Star Trek: Strange New Worlds

· 819 words · 4 minute read

I had a pretty good reaction to the first half of Star Trek: Strange New Worlds:

I finished the first season yesterday with an Aliens homage, a faint call back to Shore Leave from the original series (TOS), and a sort of What If? episode built around the events in Balance of Terror from TOS.

The Rolling Stone review I linked to above continues to feel mostly true to me: The tilt toward the episodic and the willingness to be a little corny evoke the original series and its particular kind of optimism. And there are all kinds of episodes: light ones, heavy ones, “some crucial piece of information about this culture is missing” ones.

What else is there to like?

Since Uhura, Chapel, and Spock are all featured characters, we get their early stories. It’s not hard, regrettably, to improve Chapel from the original series, but they’re good improvements. We don’t have a ton of Uhura’s backstory, so their choices with her don’t really run into the teeth of dreaded fidelity to canon. Spock works pretty well for me, and they are willing to fly close to the sun with the Spock-centric plots and beats, so also cheers to their boldness.

I like they way they’ve squared visual design with TOS. The uniforms keep the color scheme, the materials sort of blend Abram’s Kelvin timeline uniforms with TOS, devices look a lot like their TOS counterparts where it makes sense, with modernizing upgrades to their functionality where CG allows. Spock still has his ViewMaster/microfilm reader science station thing. There are Jeffreys Tubes.

None of that really goes to why I feel so warmly toward it, though.

When the original series was too self-aware, it was in the meta of a particular generation of producers and writers making a television series: It was a generation that had come up under television with the idea that it was a way to put theater in the home. The captain was a Shakespearean actor, the blocking sometimes felt very stage-like. It was broad. When it was high-minded, it was in a particular Greatest Generation Puts on a VoA Show kind of way.

I didn’t respond well to Star Trek: The Next Generation partially because its self-consciousness included too much of a sense of itself as a broad corrective for TOS’s worldview. It’s a fine line writing parables and morality tales with science fiction. Things have to stay anchored in the present on some level, so the audience can latch onto the analogies and metaphors and extract the lesson, but too much and you over-correct into presentism. Personally, I think The Next Generation didn’t manage the balance. It was too pleased with itself for daring to critique a beloved series for being too pleased with itself, and that made its hypocrisies glaring.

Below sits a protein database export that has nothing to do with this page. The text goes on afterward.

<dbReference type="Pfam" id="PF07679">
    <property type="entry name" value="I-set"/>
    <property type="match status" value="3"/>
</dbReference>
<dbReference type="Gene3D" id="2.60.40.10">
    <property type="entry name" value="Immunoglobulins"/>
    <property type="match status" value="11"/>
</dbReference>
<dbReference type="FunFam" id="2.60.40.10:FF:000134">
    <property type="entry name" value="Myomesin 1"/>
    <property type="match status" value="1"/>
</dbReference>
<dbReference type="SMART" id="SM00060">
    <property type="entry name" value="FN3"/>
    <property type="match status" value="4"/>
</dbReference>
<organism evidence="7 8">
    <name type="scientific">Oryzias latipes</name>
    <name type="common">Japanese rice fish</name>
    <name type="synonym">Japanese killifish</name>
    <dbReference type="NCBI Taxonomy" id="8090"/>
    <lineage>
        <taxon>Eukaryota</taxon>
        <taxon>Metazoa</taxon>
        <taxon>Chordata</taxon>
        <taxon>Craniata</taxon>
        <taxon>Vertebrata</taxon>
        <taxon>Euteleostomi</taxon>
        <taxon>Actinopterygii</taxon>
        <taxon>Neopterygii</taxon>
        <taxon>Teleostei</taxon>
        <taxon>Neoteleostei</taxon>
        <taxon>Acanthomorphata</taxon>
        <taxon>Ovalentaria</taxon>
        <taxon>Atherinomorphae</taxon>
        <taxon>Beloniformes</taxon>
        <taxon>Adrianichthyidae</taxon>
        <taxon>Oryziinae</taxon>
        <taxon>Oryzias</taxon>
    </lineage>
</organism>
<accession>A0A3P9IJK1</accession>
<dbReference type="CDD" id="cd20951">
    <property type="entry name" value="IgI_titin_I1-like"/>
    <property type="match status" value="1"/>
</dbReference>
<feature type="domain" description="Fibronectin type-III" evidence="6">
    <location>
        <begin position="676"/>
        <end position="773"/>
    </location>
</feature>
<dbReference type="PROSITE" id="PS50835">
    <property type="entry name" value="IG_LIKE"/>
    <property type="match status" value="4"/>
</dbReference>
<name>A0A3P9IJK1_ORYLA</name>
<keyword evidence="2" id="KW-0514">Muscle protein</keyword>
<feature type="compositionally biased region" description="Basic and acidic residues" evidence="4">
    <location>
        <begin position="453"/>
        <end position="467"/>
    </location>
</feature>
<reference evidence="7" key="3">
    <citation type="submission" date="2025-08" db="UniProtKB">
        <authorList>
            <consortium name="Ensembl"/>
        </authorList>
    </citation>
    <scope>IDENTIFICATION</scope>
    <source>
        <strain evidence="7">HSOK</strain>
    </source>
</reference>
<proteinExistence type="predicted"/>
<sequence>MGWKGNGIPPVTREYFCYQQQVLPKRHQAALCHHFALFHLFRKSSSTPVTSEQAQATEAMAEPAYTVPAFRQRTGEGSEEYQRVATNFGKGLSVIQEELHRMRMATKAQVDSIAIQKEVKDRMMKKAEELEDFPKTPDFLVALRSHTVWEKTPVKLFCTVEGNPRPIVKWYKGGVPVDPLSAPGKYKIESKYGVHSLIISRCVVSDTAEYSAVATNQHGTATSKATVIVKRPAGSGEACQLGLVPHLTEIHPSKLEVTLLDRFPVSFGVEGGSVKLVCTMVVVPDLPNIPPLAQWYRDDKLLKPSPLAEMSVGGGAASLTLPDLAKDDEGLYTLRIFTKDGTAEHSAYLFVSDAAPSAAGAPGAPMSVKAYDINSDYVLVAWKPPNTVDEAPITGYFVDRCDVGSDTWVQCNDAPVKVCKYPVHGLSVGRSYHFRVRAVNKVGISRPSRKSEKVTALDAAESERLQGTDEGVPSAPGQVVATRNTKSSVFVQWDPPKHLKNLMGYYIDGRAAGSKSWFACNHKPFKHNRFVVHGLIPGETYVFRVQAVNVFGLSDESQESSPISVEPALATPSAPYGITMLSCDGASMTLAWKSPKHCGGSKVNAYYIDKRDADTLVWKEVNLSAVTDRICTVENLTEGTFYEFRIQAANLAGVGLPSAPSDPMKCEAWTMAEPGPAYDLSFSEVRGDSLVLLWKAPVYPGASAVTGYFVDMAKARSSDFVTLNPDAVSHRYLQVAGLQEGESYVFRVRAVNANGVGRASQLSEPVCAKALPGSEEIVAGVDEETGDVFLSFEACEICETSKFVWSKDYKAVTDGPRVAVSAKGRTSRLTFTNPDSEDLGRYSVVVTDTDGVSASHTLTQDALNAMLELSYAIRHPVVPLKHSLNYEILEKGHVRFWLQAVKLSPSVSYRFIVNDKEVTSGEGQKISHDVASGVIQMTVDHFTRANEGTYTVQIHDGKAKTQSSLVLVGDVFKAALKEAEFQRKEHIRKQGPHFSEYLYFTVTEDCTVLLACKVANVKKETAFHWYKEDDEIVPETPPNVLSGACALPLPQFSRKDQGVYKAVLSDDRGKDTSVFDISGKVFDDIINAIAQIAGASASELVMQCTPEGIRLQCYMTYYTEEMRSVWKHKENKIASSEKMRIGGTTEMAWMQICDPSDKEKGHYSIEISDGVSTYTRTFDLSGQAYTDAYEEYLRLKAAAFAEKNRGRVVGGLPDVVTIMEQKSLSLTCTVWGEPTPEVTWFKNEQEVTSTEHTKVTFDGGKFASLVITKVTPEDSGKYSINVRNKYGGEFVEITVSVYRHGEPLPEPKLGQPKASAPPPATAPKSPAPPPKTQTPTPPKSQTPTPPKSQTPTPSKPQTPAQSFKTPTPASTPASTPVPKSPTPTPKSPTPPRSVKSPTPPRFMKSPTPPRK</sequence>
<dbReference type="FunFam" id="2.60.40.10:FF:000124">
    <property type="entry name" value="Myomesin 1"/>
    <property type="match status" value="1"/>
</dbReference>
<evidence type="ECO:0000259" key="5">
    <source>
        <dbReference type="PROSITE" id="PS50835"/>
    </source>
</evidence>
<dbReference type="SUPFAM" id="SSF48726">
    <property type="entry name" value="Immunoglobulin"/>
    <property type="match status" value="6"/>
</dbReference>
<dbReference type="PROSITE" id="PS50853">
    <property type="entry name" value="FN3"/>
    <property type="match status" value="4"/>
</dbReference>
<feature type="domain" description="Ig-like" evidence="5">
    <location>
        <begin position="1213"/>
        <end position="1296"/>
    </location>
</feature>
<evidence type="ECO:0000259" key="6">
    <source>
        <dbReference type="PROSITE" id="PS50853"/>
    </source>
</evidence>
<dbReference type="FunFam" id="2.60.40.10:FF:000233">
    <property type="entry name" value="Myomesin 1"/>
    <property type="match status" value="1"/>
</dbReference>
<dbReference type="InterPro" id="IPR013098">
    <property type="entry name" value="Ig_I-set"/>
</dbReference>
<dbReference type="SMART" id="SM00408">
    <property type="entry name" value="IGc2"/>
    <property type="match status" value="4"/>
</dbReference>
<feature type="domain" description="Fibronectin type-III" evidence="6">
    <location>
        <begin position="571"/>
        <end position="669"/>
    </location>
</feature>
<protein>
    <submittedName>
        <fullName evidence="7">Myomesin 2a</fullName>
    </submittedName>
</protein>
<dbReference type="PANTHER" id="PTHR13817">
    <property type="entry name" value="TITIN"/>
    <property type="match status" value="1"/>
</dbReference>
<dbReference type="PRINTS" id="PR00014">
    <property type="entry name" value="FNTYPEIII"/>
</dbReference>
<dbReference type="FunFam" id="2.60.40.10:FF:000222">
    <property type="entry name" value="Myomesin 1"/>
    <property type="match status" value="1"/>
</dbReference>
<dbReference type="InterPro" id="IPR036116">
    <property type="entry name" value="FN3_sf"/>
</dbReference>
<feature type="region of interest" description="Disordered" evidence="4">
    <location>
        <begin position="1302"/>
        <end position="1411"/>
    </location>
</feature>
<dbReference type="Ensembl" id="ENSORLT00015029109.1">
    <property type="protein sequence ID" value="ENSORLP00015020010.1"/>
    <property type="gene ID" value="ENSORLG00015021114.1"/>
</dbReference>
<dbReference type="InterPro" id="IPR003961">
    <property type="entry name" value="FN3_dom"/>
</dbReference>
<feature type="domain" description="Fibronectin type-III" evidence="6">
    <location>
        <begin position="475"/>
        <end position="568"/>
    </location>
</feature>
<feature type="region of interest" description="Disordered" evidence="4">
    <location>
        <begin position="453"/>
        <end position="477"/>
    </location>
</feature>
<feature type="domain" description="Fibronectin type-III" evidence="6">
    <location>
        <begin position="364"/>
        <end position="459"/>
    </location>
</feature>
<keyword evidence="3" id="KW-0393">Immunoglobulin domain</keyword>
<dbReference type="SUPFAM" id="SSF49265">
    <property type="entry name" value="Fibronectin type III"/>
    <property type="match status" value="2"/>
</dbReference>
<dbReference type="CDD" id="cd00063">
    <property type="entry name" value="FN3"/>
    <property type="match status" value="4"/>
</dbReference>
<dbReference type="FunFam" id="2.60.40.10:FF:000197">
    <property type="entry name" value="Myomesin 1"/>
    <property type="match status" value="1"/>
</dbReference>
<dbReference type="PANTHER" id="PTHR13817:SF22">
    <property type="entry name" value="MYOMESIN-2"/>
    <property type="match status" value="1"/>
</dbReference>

As what is now the other bookend for the original series, Strange New Worlds has gone another direction. There is still the notion of humanity as a project of continuous improvement, but it has gone in another direction from most other reboots, prequels, sequels, etc. in that its 23rd century feels so much less self-conscious. Specifically, so much less in reaction to the present. It subverts our understandings of characters from the original series that we simply knew to read a certain way based on the cultural context from which that series arose, but with much less didacticism than The Next Generation. It suggests, in a way I would have told you sight unseen is incompatible with current sensibilities about how entertainment is supposed to work, that there is a point to all the struggles we deal with today that lies beyond living in a state of permanent cultural dominance. That the point is not reviving 20th century troglodytes from suspended animation so we can lecture them about our transcendence of capitalism, or defending 24th century humanity’s right to exist by joining an omnipotent pure energy being’s condemnation of 20th century humanity. That the point of all the struggle is to get to a better present where people can simply be in a more just universe. It’s a vision of people living in a better tomorrow so far removed from our own that they don’t even talk about what it’s like to live there … they just live there. It simply feels less didactic and more genuinely optimistic. That surprises me, because that is not The Current Mood. The show’s writers have figured out a special kind of balance. Strange New Worlds wears its values confidently.

So I think that’s why I’ve allowed each episode, even the ones drawing on the faces of Trek I have liked the least as a life-long fan, to hit me on whatever emotive level it is going for. By feeling less choked with self-awareness, it opens up space to just be in that universe with those people and engage with the material with more vulnerability.